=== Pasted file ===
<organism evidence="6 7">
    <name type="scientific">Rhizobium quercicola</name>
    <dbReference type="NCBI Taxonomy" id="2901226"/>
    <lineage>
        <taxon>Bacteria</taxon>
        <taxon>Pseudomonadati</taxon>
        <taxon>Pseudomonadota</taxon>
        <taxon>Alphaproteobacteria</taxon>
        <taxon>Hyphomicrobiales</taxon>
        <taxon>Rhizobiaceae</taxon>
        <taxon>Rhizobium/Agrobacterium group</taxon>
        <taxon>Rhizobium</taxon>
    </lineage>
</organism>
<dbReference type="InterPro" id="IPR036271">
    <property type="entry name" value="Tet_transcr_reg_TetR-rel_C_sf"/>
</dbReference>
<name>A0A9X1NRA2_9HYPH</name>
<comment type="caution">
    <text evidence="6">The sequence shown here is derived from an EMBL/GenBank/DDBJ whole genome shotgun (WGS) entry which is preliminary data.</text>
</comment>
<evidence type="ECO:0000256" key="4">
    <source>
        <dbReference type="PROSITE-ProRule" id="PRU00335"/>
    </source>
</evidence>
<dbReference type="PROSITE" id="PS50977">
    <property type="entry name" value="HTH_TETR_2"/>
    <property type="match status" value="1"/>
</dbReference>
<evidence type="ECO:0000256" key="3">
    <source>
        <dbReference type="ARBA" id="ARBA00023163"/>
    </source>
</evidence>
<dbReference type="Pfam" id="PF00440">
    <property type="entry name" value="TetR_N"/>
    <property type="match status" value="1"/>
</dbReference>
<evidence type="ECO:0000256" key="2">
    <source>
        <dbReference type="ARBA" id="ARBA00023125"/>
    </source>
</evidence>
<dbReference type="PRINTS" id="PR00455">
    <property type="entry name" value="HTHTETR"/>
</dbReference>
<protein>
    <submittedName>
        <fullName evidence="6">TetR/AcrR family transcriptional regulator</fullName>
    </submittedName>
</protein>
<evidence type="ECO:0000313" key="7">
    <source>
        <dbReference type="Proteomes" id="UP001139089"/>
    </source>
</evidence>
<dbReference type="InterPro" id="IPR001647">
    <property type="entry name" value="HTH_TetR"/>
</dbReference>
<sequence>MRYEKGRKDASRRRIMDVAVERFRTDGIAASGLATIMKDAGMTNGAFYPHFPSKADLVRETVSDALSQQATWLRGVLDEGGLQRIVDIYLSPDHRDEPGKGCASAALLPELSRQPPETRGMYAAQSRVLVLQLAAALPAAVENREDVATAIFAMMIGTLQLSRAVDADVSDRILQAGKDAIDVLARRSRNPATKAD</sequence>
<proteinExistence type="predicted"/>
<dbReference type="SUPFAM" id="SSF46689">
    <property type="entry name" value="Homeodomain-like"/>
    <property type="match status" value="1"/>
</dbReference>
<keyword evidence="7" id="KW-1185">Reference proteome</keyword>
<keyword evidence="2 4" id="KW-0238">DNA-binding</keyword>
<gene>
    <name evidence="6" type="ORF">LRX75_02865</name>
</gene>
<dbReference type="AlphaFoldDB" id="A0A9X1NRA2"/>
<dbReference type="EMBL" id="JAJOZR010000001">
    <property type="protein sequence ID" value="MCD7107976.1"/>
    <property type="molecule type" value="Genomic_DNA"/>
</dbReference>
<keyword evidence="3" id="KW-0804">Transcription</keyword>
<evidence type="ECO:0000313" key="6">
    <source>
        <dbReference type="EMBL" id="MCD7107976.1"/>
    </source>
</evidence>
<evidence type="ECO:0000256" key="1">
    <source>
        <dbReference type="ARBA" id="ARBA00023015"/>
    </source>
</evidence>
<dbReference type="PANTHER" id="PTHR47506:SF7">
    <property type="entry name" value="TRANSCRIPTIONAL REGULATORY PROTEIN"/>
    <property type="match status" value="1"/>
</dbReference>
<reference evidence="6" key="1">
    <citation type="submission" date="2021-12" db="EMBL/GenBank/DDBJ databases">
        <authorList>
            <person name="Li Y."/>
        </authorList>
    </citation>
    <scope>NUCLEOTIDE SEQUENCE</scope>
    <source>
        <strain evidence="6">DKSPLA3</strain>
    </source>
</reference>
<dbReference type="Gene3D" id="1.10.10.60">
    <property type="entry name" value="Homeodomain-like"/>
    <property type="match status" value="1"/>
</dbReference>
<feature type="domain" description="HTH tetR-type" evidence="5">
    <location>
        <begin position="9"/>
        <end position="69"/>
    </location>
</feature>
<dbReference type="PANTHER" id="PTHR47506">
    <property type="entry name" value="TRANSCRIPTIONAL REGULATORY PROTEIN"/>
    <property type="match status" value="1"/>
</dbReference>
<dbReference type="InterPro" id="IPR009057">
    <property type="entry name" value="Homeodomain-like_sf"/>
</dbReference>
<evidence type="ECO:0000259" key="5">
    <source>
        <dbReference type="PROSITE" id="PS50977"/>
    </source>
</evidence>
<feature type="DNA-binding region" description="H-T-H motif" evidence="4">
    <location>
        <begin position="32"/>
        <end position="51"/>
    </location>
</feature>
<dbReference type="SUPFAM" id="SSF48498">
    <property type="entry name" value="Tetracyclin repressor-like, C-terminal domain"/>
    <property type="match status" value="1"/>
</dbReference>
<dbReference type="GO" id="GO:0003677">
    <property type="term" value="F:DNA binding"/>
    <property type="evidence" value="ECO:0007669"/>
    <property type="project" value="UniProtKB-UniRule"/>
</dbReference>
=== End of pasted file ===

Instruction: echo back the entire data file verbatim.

<organism evidence="6 7">
    <name type="scientific">Rhizobium quercicola</name>
    <dbReference type="NCBI Taxonomy" id="2901226"/>
    <lineage>
        <taxon>Bacteria</taxon>
        <taxon>Pseudomonadati</taxon>
        <taxon>Pseudomonadota</taxon>
        <taxon>Alphaproteobacteria</taxon>
        <taxon>Hyphomicrobiales</taxon>
        <taxon>Rhizobiaceae</taxon>
        <taxon>Rhizobium/Agrobacterium group</taxon>
        <taxon>Rhizobium</taxon>
    </lineage>
</organism>
<dbReference type="InterPro" id="IPR036271">
    <property type="entry name" value="Tet_transcr_reg_TetR-rel_C_sf"/>
</dbReference>
<name>A0A9X1NRA2_9HYPH</name>
<comment type="caution">
    <text evidence="6">The sequence shown here is derived from an EMBL/GenBank/DDBJ whole genome shotgun (WGS) entry which is preliminary data.</text>
</comment>
<evidence type="ECO:0000256" key="4">
    <source>
        <dbReference type="PROSITE-ProRule" id="PRU00335"/>
    </source>
</evidence>
<dbReference type="PROSITE" id="PS50977">
    <property type="entry name" value="HTH_TETR_2"/>
    <property type="match status" value="1"/>
</dbReference>
<evidence type="ECO:0000256" key="3">
    <source>
        <dbReference type="ARBA" id="ARBA00023163"/>
    </source>
</evidence>
<dbReference type="Pfam" id="PF00440">
    <property type="entry name" value="TetR_N"/>
    <property type="match status" value="1"/>
</dbReference>
<evidence type="ECO:0000256" key="2">
    <source>
        <dbReference type="ARBA" id="ARBA00023125"/>
    </source>
</evidence>
<dbReference type="PRINTS" id="PR00455">
    <property type="entry name" value="HTHTETR"/>
</dbReference>
<protein>
    <submittedName>
        <fullName evidence="6">TetR/AcrR family transcriptional regulator</fullName>
    </submittedName>
</protein>
<evidence type="ECO:0000313" key="7">
    <source>
        <dbReference type="Proteomes" id="UP001139089"/>
    </source>
</evidence>
<dbReference type="InterPro" id="IPR001647">
    <property type="entry name" value="HTH_TetR"/>
</dbReference>
<sequence>MRYEKGRKDASRRRIMDVAVERFRTDGIAASGLATIMKDAGMTNGAFYPHFPSKADLVRETVSDALSQQATWLRGVLDEGGLQRIVDIYLSPDHRDEPGKGCASAALLPELSRQPPETRGMYAAQSRVLVLQLAAALPAAVENREDVATAIFAMMIGTLQLSRAVDADVSDRILQAGKDAIDVLARRSRNPATKAD</sequence>
<proteinExistence type="predicted"/>
<dbReference type="SUPFAM" id="SSF46689">
    <property type="entry name" value="Homeodomain-like"/>
    <property type="match status" value="1"/>
</dbReference>
<keyword evidence="7" id="KW-1185">Reference proteome</keyword>
<keyword evidence="2 4" id="KW-0238">DNA-binding</keyword>
<gene>
    <name evidence="6" type="ORF">LRX75_02865</name>
</gene>
<dbReference type="AlphaFoldDB" id="A0A9X1NRA2"/>
<dbReference type="EMBL" id="JAJOZR010000001">
    <property type="protein sequence ID" value="MCD7107976.1"/>
    <property type="molecule type" value="Genomic_DNA"/>
</dbReference>
<keyword evidence="3" id="KW-0804">Transcription</keyword>
<evidence type="ECO:0000313" key="6">
    <source>
        <dbReference type="EMBL" id="MCD7107976.1"/>
    </source>
</evidence>
<evidence type="ECO:0000256" key="1">
    <source>
        <dbReference type="ARBA" id="ARBA00023015"/>
    </source>
</evidence>
<dbReference type="PANTHER" id="PTHR47506:SF7">
    <property type="entry name" value="TRANSCRIPTIONAL REGULATORY PROTEIN"/>
    <property type="match status" value="1"/>
</dbReference>
<reference evidence="6" key="1">
    <citation type="submission" date="2021-12" db="EMBL/GenBank/DDBJ databases">
        <authorList>
            <person name="Li Y."/>
        </authorList>
    </citation>
    <scope>NUCLEOTIDE SEQUENCE</scope>
    <source>
        <strain evidence="6">DKSPLA3</strain>
    </source>
</reference>
<dbReference type="Gene3D" id="1.10.10.60">
    <property type="entry name" value="Homeodomain-like"/>
    <property type="match status" value="1"/>
</dbReference>
<feature type="domain" description="HTH tetR-type" evidence="5">
    <location>
        <begin position="9"/>
        <end position="69"/>
    </location>
</feature>
<dbReference type="PANTHER" id="PTHR47506">
    <property type="entry name" value="TRANSCRIPTIONAL REGULATORY PROTEIN"/>
    <property type="match status" value="1"/>
</dbReference>
<dbReference type="InterPro" id="IPR009057">
    <property type="entry name" value="Homeodomain-like_sf"/>
</dbReference>
<evidence type="ECO:0000259" key="5">
    <source>
        <dbReference type="PROSITE" id="PS50977"/>
    </source>
</evidence>
<feature type="DNA-binding region" description="H-T-H motif" evidence="4">
    <location>
        <begin position="32"/>
        <end position="51"/>
    </location>
</feature>
<dbReference type="SUPFAM" id="SSF48498">
    <property type="entry name" value="Tetracyclin repressor-like, C-terminal domain"/>
    <property type="match status" value="1"/>
</dbReference>
<dbReference type="GO" id="GO:0003677">
    <property type="term" value="F:DNA binding"/>
    <property type="evidence" value="ECO:0007669"/>
    <property type="project" value="UniProtKB-UniRule"/>
</dbReference>